Bulgarians often complain that unlike Greeks, Romanians or French their fellow citizens don't protest strongly enough and hence fall prey to exploitation by the political class or greedy businessmen. The avalanche of protests over the past year, starting with the Save Pirin campaign and concluding with the protests of mothers of children with disabilities, as well as dozens of smaller protests in between, proves otherwise.
Even though Bulgarian civil society hasn't held huge anti-government marches like those in Bucharest, Belgrade and Skopje over the past few years, it has proved itself capable of pressurizing the authorities and achieving its goals.
Yet, before citing examples, we should note some specificities of Bulgarian civic engagement:
- And, more importantly, Bulgarians rarely protest to remove the root causes of their problems - the politically dependent judiciary, the declining education system or the chaotic style of government.
Yet, when Bulgarian citizens unite, they can achieve a lot - sometimes in opposition to the authorities, sometimes despite their actions and at other times - in spite of their incompetence. Here are six cases to prove it:
Defending environmental causes: the Save Pirin Campaign
Bulgarians rightfully take pride in their country's natural endowments, so there's little wonder that some of the longest-running and most resonating causes are environmental. The most vociferous opposition against the Communist regime back in the 1980s started as a protest against trans-border air pollution in the Danube town of Ruse.
Recently, one particular eco cause dwarfed them all - the protection of Pirin National Park, a UNESCO heritage site, from the advances of politically well-connected interests linked to First Investment Bank owner and Bulgarian Ski Federation president Tseko Minev. For years, Mr Minev and the company linked to him that runs Bansko ski resort in the northern part of the mountain - Yulen, have pressed to relax the rules governing the management of the national park. In the current government of Prime Minister Boyko Borissov, they have found more than enough support for their plans, including from the self-professed pro-business (former) Vice-Premier Valeri Simeonov, and Environment Minister Neno Dimov who denies the existence of climate change. Both pushed through an amendment to the rules on the management of Pirin National Park that would have allowed changes to the managerial plan of the park without the mandatory environmental assessment. The amendment was adopted at the last meeting of the government for 2017 just before the New Year holidays, probably in the hope that the changes would pass unnoticed.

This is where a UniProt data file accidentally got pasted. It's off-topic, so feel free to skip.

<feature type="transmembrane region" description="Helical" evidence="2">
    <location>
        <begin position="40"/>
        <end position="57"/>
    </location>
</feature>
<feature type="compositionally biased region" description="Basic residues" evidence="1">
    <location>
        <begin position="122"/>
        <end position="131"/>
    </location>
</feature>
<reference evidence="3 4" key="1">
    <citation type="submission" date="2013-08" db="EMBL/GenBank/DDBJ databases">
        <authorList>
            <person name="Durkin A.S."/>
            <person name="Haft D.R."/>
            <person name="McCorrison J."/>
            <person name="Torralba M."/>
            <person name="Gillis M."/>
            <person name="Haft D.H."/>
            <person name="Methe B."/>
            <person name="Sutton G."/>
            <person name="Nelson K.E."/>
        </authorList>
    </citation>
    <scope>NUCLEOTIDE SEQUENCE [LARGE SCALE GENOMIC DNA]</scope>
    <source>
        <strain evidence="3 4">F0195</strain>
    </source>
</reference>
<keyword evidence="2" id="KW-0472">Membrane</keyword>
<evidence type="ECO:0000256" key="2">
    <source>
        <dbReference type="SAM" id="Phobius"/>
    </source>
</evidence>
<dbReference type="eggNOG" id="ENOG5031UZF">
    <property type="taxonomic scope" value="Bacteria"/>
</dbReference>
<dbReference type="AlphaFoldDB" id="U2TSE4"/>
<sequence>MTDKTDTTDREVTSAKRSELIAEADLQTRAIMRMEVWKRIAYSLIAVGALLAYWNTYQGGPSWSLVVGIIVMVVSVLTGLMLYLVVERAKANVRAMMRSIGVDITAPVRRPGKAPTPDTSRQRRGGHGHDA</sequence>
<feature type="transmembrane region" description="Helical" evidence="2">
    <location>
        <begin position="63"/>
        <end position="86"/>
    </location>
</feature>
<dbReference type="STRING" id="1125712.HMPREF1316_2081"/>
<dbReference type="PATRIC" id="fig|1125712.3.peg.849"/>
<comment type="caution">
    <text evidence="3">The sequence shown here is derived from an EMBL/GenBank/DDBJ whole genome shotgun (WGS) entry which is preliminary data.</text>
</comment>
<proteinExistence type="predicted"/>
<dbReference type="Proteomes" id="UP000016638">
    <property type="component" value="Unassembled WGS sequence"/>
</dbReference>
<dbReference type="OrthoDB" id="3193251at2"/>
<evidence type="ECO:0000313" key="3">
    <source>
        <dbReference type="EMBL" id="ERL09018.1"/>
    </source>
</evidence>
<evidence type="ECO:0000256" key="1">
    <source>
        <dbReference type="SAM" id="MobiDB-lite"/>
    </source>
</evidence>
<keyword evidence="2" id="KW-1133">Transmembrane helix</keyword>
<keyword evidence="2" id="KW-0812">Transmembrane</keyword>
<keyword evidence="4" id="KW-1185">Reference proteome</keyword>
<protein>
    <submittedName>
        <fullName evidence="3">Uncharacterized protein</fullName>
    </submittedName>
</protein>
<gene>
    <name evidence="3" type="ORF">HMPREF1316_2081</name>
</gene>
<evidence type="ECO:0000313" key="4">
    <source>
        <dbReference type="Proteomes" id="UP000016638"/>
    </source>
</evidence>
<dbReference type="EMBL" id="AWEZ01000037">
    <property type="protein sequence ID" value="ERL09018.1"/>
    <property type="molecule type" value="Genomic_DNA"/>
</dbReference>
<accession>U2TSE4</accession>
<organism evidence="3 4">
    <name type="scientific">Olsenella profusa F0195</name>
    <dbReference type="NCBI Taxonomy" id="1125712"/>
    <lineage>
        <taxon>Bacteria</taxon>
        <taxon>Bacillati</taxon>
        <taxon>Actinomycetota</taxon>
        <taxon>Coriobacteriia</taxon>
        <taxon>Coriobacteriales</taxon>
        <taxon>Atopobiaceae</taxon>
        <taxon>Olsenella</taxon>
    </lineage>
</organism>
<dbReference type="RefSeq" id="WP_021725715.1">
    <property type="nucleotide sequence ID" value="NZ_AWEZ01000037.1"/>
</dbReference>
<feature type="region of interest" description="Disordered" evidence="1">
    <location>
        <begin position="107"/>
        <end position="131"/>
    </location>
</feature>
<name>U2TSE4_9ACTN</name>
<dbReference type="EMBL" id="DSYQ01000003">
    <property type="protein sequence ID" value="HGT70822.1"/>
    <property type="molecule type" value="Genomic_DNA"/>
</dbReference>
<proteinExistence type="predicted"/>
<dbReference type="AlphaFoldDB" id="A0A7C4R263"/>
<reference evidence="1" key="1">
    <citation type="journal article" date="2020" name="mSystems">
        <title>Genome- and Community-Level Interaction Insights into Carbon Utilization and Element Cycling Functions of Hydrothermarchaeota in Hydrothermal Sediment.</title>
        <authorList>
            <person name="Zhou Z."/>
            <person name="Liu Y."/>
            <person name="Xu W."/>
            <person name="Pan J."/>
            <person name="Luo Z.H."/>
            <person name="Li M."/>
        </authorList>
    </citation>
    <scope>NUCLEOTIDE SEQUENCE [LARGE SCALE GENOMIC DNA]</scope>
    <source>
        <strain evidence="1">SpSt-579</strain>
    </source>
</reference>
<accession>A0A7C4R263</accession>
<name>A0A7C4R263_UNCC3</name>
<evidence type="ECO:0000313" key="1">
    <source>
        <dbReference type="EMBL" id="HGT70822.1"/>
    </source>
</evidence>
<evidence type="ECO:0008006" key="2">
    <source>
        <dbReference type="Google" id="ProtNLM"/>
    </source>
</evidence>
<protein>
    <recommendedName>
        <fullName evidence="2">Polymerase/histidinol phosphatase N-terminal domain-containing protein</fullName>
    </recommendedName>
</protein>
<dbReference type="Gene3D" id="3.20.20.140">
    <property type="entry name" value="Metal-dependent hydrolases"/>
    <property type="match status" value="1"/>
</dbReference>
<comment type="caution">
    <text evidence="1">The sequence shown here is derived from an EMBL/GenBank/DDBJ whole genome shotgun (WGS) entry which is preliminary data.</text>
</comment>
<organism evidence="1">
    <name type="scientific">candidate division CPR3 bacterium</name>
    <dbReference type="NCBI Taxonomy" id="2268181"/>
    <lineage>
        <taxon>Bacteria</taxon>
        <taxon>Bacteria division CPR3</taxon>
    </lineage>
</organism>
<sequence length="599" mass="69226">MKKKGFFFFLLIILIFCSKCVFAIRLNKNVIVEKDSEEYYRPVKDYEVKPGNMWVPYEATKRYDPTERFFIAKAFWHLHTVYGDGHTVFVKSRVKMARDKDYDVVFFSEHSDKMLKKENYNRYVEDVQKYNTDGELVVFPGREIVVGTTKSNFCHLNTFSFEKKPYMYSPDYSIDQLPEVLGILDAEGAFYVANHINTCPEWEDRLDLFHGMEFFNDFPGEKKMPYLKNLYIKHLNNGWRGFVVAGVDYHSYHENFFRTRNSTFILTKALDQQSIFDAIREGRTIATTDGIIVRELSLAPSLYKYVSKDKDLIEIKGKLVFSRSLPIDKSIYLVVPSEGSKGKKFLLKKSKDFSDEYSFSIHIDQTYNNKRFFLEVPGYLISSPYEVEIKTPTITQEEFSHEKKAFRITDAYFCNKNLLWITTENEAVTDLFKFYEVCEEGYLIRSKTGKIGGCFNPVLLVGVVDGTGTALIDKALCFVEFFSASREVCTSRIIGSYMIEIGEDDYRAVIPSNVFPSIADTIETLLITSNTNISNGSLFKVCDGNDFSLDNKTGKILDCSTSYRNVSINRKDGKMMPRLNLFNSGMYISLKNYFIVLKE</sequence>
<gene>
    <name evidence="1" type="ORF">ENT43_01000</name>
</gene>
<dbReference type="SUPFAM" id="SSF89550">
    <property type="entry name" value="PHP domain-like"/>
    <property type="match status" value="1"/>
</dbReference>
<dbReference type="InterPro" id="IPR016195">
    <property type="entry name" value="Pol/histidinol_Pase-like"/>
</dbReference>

Yet they didn't. The news spread immediately throughout the network of environmental groups and first protests were scheduled for days immediately following the holidays. Thousands took to the streets of Sofia in weekly marches to the government headquarters and the Environment Ministry building lasting for over two months. Thousands of Bulgarians from dozens of cities nationwide and from abroad joined by marching either to their respective town halls or the embassies of Bulgaria. In the meantime, legal aides to the environmental activist bodies filed a lawsuit against the government's decision. It took the Bulgarian judiciary a year to overturn the decision, with the Supreme Administrative Court practically banning new construction works in all the country's national parks.
The victory of the Bulgarian eco-activists exemplifies both their strength and their limitations. Unfortunately, they manage to gather only in response to certain controversial business or political plans and fail to unite, get constructive and negotiate for an environmentally-friendly development of Bulgarian natural heritage sites. This is understandable, considering the entire state machine supports a friendly oligarch, yet it does not help them take the fight to the next level.
The Greens Party remains but a tiny political force and, alongside other eco-organizations, is vilified by the media arm of the political-oligarchic complex as "eco-Talibans", and is accused of resisting national interests and the development of the state. To successfully move on, environmental activists need to find a way to break this gridlock.
The battle for clean air: How a civic group raised awareness of air pollution
April 4, 2017, was a big day for all those trying to tackle air pollution in Bulgaria. The European Court of Justice ruled that the authorities had neglected the problem and not done enough to solve it; meanwhile, a group called AirBG launched a monitoring network entirely based on a citizen-led initiative. Sofia and other cities in the country have long struggled on account of the lack of reliable data on air pollution. Municipalities and the government's Environment Agency fail to provide their constituents with a full picture of the cocktail of dust and harmful chemicals they are breathing. No live set of data was available to give at least a relatively good idea of air quality 24/7. Thus, the pressing need for a more detailed picture. And so a group of citizens took the issue into their own hands. The catalysts for establishing AirBG were Stefan Dimitrov and Nikola Lulchev who met online and became friends because of their shared concern about poor air quality and its impact on their families' health. The project's prototype - Luftaden, came from Germany with AirBG successfully incorporating the model in Bulgaria. The platform is based entirely on volunteer work - from those who "adopt" the sensors in their homes to the IT team who keep track of the data around the clock. Sofianites can now buy a home-installed sensor and keep tabs on the air they are inhaling for just 80 levs(less than 40 euro). The sensors measure PM10 and PM2.5, the two main types of air-polluting particles. They also consider factors like temperature, atmospheric pressure and humidity. AirBG also partners with logistic companies who transport the sensors from Germany and then within Bulgaria for free. Dimitrov says that the platform makes 500,000 measurements in the country every single day. The number of stations in Sofia has reached 500 since its launch less than two years ago, and there are more country-wide. Even though the data is not absolutely correct at all times and has some deviations, it has succeeded in making the issue visible to the wider public. It has been cited as the leading contributor to raising public consciousness about air pollution in Bulgaria. AirBG's urge to battle air pollution with more information and awareness has pushed institutions to act on the issue. The Ministry of Environment and its Executive Environment Agency has decided to partner with the platform. They have placed an AirBG sensor next to each of the agency's official monitoring stations in Sofia and it turned out that the results were quite similar. Yet, despite the civic network sending its data to the agency, neither the state institutions nor the Sofia municipality, currently use it. This is probably the next goal for AirBG.